Synod Document of October 13 2014

My fear about the Synod was that it would “get it wrong,” that is, issue a statement that would have some statements that would be open to all sorts of speculation and misinterpretation. That fear was realized with paragraph 50 of its interim report issued on Monday, October 13.

  1. Homosexuals have gifts and qualities to offer to the Christian community. Are we capable of providing for these people, guaranteeing […] them […] a place of fellowship in our communities? Oftentimes, they want to encounter a Church which offers them a welcoming home. Are our communities capable of this, accepting and valuing their sexual orientation, without compromising Catholic doctrine on the family and matrimony?

As was apparent to many of the bishops and viewers around the world, that was a very questionable statement, and it was readily questioned. Providentially, the first reading at Mass on October 15 was a passage from Chapter 5 of St. Paul’s epistle to the Galatians including verses 19-21. “Now the works of the flesh are plain: immorality, impurity, licentiousness, idolatry, sorcery, enmity, strife, jealousy, anger, selfishness, dissension, party spirit, envy, drunkenness, carousing, and the like. I warn you, as I warned you before, that those who do such things shall not inherit the kingdom of God.” The first three words are different ways of saying “sexual immorality.”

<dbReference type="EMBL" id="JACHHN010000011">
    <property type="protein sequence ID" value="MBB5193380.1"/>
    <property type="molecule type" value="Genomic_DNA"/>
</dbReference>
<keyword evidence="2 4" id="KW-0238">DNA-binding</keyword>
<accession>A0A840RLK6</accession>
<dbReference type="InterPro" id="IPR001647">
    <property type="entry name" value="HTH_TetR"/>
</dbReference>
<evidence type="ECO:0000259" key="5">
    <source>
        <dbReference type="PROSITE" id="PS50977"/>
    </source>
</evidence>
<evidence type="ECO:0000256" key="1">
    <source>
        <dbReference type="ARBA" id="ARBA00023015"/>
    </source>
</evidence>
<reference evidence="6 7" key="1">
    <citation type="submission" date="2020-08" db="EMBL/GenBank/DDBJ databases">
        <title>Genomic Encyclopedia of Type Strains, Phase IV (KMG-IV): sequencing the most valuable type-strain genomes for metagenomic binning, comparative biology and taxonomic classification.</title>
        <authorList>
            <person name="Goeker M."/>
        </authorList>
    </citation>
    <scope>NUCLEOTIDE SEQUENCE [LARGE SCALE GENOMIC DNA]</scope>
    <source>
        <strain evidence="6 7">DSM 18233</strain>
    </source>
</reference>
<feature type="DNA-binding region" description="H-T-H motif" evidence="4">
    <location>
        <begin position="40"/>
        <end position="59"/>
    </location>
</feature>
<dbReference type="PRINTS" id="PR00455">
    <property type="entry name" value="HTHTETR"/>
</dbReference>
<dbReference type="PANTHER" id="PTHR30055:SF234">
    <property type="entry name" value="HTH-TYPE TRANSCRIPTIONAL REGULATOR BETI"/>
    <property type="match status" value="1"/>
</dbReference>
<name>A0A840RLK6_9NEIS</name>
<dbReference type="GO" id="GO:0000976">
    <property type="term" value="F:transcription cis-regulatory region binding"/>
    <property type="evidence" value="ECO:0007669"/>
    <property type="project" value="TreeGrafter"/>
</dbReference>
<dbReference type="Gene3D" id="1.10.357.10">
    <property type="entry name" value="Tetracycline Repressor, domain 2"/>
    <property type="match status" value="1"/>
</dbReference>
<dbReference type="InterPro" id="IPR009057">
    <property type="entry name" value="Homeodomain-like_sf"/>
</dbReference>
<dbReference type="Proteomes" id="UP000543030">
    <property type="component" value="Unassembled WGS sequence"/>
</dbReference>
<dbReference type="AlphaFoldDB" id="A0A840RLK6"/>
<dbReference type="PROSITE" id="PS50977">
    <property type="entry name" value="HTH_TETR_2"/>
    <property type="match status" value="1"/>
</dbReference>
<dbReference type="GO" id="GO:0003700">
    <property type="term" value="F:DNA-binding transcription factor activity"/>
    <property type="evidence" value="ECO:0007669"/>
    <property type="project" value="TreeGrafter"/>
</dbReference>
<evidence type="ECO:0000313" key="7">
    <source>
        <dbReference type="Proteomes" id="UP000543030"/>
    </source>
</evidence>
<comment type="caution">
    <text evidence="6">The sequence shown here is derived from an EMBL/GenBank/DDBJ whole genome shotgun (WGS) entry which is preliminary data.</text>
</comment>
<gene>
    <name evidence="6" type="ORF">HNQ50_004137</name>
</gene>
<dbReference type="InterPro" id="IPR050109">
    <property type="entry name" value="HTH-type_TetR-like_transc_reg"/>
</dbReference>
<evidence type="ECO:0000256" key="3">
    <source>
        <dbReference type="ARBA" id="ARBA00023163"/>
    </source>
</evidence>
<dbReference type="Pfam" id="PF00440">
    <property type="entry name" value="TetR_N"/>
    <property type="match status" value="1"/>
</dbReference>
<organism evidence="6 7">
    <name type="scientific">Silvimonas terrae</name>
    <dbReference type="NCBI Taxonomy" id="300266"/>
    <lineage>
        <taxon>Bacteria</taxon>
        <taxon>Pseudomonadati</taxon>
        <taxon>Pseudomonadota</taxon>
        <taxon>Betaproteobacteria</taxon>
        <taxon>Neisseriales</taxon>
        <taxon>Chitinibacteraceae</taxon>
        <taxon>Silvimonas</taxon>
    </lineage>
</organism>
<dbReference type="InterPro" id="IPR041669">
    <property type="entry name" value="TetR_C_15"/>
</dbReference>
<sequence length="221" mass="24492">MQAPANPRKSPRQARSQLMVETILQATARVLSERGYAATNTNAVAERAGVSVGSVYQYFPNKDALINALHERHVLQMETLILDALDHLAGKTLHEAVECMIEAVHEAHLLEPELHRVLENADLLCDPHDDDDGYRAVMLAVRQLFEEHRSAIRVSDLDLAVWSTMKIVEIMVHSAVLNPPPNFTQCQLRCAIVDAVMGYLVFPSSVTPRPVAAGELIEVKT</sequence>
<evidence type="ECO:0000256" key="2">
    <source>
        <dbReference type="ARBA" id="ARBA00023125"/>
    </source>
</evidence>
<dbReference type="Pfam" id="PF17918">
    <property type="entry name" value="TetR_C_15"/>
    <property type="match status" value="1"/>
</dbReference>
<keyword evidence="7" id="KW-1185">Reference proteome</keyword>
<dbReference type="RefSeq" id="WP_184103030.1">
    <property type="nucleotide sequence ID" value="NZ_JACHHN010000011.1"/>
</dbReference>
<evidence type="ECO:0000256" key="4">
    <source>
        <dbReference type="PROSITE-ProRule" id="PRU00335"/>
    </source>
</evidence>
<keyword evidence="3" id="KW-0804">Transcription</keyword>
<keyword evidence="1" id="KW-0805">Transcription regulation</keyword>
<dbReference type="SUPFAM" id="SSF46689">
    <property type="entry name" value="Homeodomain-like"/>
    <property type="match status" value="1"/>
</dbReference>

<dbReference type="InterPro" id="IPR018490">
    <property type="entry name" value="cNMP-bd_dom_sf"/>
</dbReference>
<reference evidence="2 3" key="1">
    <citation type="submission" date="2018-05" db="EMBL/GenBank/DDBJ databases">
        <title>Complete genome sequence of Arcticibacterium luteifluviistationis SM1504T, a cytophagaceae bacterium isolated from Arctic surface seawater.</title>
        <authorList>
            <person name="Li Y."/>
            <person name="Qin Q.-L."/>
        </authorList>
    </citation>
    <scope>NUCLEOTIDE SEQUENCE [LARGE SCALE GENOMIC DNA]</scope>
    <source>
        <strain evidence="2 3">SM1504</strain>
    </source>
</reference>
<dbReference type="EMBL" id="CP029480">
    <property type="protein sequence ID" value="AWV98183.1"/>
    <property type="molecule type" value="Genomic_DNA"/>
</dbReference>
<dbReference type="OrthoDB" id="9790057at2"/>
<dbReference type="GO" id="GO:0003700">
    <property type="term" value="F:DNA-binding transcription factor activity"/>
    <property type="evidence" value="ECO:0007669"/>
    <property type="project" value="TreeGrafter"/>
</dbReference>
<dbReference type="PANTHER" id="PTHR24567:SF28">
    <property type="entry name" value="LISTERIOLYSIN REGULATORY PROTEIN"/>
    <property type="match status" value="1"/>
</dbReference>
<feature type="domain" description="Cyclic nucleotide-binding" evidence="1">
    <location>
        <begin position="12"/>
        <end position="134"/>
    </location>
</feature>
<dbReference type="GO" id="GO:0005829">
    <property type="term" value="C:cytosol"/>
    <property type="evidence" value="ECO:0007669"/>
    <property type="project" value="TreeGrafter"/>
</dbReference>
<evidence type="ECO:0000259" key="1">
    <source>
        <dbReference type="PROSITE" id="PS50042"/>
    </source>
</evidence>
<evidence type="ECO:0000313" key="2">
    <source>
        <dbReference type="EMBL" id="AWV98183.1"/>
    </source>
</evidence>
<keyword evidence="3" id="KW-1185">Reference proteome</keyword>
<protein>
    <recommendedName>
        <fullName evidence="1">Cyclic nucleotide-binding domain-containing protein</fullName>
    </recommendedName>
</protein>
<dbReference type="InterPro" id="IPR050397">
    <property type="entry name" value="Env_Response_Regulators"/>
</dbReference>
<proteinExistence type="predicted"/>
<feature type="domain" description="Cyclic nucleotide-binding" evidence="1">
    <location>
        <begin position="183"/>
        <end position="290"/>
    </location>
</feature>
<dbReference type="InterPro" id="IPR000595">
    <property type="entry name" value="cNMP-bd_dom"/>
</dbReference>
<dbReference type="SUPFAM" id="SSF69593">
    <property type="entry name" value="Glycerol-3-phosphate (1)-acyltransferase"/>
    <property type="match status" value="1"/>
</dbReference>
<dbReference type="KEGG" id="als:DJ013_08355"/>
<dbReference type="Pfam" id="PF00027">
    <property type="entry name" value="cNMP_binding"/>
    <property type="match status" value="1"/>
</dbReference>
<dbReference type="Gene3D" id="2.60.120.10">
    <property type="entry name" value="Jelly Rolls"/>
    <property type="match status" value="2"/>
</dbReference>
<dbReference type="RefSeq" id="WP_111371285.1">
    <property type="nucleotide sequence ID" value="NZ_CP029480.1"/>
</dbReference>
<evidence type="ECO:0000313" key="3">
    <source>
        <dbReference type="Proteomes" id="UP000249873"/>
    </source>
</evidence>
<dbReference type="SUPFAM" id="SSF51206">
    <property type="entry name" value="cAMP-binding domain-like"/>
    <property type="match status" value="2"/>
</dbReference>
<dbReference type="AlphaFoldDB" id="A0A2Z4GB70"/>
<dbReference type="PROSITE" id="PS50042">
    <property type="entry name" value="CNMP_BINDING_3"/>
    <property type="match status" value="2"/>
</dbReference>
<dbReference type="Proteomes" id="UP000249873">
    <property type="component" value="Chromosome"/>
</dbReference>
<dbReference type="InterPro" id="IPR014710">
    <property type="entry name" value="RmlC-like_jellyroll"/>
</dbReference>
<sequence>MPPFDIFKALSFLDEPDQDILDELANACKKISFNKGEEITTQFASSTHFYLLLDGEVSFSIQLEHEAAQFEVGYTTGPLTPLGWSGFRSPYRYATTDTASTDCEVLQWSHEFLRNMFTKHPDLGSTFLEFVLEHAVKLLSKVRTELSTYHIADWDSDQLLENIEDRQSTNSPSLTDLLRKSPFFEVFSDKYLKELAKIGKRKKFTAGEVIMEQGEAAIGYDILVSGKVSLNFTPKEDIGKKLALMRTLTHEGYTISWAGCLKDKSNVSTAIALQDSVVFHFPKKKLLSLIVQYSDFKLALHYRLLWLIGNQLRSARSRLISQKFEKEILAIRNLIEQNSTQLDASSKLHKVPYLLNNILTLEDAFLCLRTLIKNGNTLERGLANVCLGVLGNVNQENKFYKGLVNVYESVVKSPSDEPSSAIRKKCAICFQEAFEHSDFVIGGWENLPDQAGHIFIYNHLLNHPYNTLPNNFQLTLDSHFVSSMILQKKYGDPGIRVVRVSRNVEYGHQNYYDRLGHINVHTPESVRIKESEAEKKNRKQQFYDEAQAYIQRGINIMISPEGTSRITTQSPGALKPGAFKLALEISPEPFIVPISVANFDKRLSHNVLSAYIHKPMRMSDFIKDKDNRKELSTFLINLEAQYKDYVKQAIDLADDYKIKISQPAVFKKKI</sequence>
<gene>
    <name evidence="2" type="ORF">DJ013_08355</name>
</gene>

Now, it is obvious that all of those who are guilty of any of these sins also “have gifts and qualities to offer to the Christian community.”   So the net effect of paragraph 50 is that it raises the question as to why the document called special attention to homosexuals as contrasted with other sinners

The vast majority of the bishops at the Synod did not take kindly to this sort of verbiage. For one thing, it appears that the wording was not approved by the entire Synod; most of it was written by one cardinal. So, as one account put it, they revolted, and they issued a number of modifying statements from the various language groups.

The bottom line is that the vast majority of the bishops do in truth believe what the Catholic Church has been teaching about love, marriage, and sexuality for some 2000 years.

To get it right, the bishops needed to come up with some practical ways to evangelize their fellow Catholics as well as make a case to other Christians, theists and even non-believers that the best thing the Catholic Church can do for humanity is to remain true to itself as the Body of Christ. They didn’t get it right this time, but they still have another year to get their act together.

Their revolt against the document of October 13 gives me hope. Our Lady of Fatima, pray for us and for our bishops.

John F. Kippley, October 17, 2014

See also the blogs at www.nfpandmore.org

 

 

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